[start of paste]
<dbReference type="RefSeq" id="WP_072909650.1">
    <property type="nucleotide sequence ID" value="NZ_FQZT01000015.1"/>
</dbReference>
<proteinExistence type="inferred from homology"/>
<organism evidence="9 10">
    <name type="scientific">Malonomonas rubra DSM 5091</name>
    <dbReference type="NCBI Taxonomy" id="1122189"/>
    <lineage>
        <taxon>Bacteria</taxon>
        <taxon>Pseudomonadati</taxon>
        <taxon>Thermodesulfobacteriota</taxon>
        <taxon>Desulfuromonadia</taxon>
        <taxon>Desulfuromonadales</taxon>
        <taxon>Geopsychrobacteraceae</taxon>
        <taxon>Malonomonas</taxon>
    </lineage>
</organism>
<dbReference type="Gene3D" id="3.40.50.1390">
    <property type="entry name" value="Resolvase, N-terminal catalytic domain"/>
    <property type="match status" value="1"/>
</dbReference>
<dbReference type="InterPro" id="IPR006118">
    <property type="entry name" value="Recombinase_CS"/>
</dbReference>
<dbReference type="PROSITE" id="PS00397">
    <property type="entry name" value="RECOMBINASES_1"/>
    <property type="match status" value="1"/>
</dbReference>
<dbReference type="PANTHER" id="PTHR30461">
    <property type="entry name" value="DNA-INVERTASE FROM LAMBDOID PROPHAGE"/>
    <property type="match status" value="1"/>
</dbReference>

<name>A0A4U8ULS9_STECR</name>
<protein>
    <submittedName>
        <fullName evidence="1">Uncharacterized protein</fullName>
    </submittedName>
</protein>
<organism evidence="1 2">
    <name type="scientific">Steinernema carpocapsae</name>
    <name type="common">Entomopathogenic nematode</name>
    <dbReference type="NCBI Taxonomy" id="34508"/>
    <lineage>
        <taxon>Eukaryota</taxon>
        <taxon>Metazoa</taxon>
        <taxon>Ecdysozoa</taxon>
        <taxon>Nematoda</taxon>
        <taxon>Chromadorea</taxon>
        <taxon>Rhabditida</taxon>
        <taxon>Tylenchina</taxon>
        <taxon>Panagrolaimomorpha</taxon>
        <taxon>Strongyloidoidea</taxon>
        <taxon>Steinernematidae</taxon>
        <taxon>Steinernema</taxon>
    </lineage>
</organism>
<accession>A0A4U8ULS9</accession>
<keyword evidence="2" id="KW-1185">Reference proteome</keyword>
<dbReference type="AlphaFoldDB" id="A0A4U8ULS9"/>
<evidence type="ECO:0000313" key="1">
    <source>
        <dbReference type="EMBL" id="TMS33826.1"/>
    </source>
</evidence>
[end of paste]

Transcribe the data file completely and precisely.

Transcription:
<dbReference type="RefSeq" id="WP_072909650.1">
    <property type="nucleotide sequence ID" value="NZ_FQZT01000015.1"/>
</dbReference>
<proteinExistence type="inferred from homology"/>
<organism evidence="9 10">
    <name type="scientific">Malonomonas rubra DSM 5091</name>
    <dbReference type="NCBI Taxonomy" id="1122189"/>
    <lineage>
        <taxon>Bacteria</taxon>
        <taxon>Pseudomonadati</taxon>
        <taxon>Thermodesulfobacteriota</taxon>
        <taxon>Desulfuromonadia</taxon>
        <taxon>Desulfuromonadales</taxon>
        <taxon>Geopsychrobacteraceae</taxon>
        <taxon>Malonomonas</taxon>
    </lineage>
</organism>
<dbReference type="Gene3D" id="3.40.50.1390">
    <property type="entry name" value="Resolvase, N-terminal catalytic domain"/>
    <property type="match status" value="1"/>
</dbReference>
<dbReference type="InterPro" id="IPR006118">
    <property type="entry name" value="Recombinase_CS"/>
</dbReference>
<dbReference type="PROSITE" id="PS00397">
    <property type="entry name" value="RECOMBINASES_1"/>
    <property type="match status" value="1"/>
</dbReference>
<dbReference type="PANTHER" id="PTHR30461">
    <property type="entry name" value="DNA-INVERTASE FROM LAMBDOID PROPHAGE"/>
    <property type="match status" value="1"/>
</dbReference>

<name>A0A4U8ULS9_STECR</name>
<protein>
    <submittedName>
        <fullName evidence="1">Uncharacterized protein</fullName>
    </submittedName>
</protein>
<organism evidence="1 2">
    <name type="scientific">Steinernema carpocapsae</name>
    <name type="common">Entomopathogenic nematode</name>
    <dbReference type="NCBI Taxonomy" id="34508"/>
    <lineage>
        <taxon>Eukaryota</taxon>
        <taxon>Metazoa</taxon>
        <taxon>Ecdysozoa</taxon>
        <taxon>Nematoda</taxon>
        <taxon>Chromadorea</taxon>
        <taxon>Rhabditida</taxon>
        <taxon>Tylenchina</taxon>
        <taxon>Panagrolaimomorpha</taxon>
        <taxon>Strongyloidoidea</taxon>
        <taxon>Steinernematidae</taxon>
        <taxon>Steinernema</taxon>
    </lineage>
</organism>
<accession>A0A4U8ULS9</accession>
<keyword evidence="2" id="KW-1185">Reference proteome</keyword>
<dbReference type="AlphaFoldDB" id="A0A4U8ULS9"/>
<evidence type="ECO:0000313" key="1">
    <source>
        <dbReference type="EMBL" id="TMS33826.1"/>
    </source>
</evidence>